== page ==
Reforms Make Burma More Free than China, US Group Says

By The Irrawaddy 17 January 2013

Burma’s political rights and civil liberties’ situation continued to significantly improve last year and it has now “surpassed China” in terms of these freedoms, US-based group Freedom House said on Wednesday. It warned however, that “lingering problems” threaten Burma’s ongoing reforms.

In its annual report Freedom in the World 2013, the group said Burma “continued to move forward in 2012 with a process of democratic reform.”

The country’s political and civil freedoms improved “due to the successful participation of opposition parties in legislative by-elections and the continued easing of long-standing restrictions on the media, private discussion, public assembly, civil society and private enterprise,” it said.

“Burma has now surpassed China on both political rights and civil liberties,” according to Freedom House. In China, it said, “Communist Party rulers renewed their commitment in 2012 to censorship, suppression of minorities, and grassroots surveillance.”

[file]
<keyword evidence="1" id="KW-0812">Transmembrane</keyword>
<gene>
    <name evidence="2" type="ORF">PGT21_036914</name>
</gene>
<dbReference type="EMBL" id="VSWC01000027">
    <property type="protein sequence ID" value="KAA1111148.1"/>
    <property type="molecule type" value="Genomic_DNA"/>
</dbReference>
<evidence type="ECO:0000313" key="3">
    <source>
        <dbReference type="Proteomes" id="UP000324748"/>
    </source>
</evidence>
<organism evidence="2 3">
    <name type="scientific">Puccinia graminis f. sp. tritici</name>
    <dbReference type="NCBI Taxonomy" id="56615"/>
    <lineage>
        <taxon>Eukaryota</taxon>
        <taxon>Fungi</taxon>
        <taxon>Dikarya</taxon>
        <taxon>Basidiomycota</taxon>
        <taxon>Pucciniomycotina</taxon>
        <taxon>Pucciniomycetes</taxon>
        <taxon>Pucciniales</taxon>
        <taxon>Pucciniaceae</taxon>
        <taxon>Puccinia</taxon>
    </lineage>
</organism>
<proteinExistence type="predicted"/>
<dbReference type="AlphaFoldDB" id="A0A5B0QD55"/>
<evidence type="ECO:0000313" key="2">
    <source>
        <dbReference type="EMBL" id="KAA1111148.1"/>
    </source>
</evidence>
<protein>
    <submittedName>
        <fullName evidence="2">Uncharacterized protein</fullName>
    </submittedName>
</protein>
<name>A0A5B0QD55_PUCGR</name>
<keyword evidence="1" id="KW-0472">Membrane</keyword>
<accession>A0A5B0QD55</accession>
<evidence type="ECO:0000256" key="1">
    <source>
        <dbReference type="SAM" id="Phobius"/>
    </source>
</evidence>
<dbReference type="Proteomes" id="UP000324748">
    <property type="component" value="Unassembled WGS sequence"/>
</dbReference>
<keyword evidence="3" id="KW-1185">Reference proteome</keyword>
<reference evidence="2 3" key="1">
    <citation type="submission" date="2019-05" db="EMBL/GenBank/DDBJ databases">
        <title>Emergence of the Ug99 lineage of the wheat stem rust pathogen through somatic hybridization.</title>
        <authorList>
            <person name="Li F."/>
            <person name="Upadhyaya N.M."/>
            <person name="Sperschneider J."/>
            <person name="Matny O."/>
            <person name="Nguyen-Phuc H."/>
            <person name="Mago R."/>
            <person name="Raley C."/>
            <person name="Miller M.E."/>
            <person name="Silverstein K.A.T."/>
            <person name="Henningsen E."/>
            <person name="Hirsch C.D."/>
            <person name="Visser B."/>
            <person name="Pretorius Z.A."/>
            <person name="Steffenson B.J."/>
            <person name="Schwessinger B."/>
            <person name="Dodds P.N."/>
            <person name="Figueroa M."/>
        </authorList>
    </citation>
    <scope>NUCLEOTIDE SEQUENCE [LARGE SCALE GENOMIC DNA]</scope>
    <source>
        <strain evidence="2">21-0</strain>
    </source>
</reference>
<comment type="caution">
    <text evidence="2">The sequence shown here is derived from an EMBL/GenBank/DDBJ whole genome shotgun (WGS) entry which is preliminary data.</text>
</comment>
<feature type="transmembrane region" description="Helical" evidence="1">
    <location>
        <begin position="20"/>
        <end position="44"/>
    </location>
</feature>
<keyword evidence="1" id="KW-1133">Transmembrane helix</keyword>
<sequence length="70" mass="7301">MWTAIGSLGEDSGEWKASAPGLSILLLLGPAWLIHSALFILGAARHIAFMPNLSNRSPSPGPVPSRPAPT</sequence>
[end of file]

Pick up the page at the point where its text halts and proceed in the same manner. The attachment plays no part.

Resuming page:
Burma, Tunisia and Libya were the three countries in the world that experienced the greatest improvements in freedoms and rights last year, according to the Washington-based think-thank.

African nations Mali, Madagascar and Gambia, were considered the countries that had the worst relative decline in freedom.

Freedom House cautioned however, that Burma’s rapid political, social and economic reforms, which were started under President Thein Sein in mid 2011, “depend more on current government policy than on deep institutional changes.”

It also said Burma continued to be plagued by ethnic minority conflict and inter-communal violence, while “authorities continue to employ repressive crowd-control measures at demonstrations, violate workers’ rights, restrict the operations of NGOs, tolerate land grabbing, and hinder judicial independence.”

Freedom House’s report labels 195 countries as ‘free,’ ‘partly free’ or ‘not free.’ Burma is still in a group of 47 nations considered ‘not free,’ which is defined as “a country where basic political rights are absent and basic civil liberties are denied.”